I quickly became absorbed by this newly-released novel by former Austinite E.S. Alexander, now of Penang, Malaysia. She has an interesting "story behind the story" as this is her debut novel after 22 internationally published non-fiction books. Nevertheless, it's clear that the author has full command of writing a novel given that Lies That Blind has such a compelling plot, interesting (mainly historical) characters, and fascinating setting.

As the author of the forthcoming book ‘Women of Austin,' I love reading strong female characters. Martinha Rozells, Francis Light's common-law wife, holds a tremendous amount of influence over the protagonist, Jim Lloyd. It is largely through her strength that Jim is transformed out of his original naive state to become a very different man. There is also a "twist" that would be too much of a spoiler to put into this review. I wonder if you will spot it? I didn't! A wonderful read...highly recommended.

Lewis John Landreth

As a fan of historical fiction I was anxious to dig into this new novel set in Penang, Malaysia. Penang is well known as the first British trading post established in the Far East. E. S. Alexander’s novel is inspired by the true life events of the late 18th century founding of Penang and of it’s founder, Captain Francis Light.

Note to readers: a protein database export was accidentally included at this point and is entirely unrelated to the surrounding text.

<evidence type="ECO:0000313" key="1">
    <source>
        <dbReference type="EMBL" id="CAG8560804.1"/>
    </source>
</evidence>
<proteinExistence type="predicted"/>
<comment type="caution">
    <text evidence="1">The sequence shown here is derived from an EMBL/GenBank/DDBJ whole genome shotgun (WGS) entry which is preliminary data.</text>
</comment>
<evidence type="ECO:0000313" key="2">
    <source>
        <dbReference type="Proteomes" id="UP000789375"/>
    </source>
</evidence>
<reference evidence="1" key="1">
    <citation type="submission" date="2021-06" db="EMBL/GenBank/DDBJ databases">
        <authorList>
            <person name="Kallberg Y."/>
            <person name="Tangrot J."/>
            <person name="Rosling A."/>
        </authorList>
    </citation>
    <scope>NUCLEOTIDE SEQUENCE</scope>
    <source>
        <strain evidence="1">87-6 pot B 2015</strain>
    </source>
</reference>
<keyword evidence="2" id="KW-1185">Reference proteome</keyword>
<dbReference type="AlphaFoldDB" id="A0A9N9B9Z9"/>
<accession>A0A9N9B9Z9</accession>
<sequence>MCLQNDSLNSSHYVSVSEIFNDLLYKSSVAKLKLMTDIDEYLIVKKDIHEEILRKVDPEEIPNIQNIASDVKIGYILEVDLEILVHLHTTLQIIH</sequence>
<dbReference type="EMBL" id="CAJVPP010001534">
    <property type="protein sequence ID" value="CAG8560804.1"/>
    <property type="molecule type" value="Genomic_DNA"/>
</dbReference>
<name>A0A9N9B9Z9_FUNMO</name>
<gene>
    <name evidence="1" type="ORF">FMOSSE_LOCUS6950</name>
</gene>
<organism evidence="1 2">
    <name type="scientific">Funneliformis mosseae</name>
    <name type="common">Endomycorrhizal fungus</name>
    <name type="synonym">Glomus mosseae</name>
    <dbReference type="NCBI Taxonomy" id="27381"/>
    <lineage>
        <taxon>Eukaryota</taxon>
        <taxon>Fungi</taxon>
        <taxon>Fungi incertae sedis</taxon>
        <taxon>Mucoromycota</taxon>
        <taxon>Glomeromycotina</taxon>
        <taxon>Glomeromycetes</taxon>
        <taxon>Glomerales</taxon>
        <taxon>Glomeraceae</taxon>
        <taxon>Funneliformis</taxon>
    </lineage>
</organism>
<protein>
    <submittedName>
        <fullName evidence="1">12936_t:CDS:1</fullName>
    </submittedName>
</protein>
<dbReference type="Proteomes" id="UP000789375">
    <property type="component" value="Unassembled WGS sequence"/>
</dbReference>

Those drawn to intrigue and adventure will find a compelling character in young James Lloyd who seeks his fortune in the fledgling trading port of Penang. Ms. Alexander is a meticulous researcher and story teller. With a narrative set in a historically rich place and time Alexander breathes life into James Lloyd, Dutchman Pieter Reinaert, Captain Francis Light, and Light’s wife Martinha Rozells.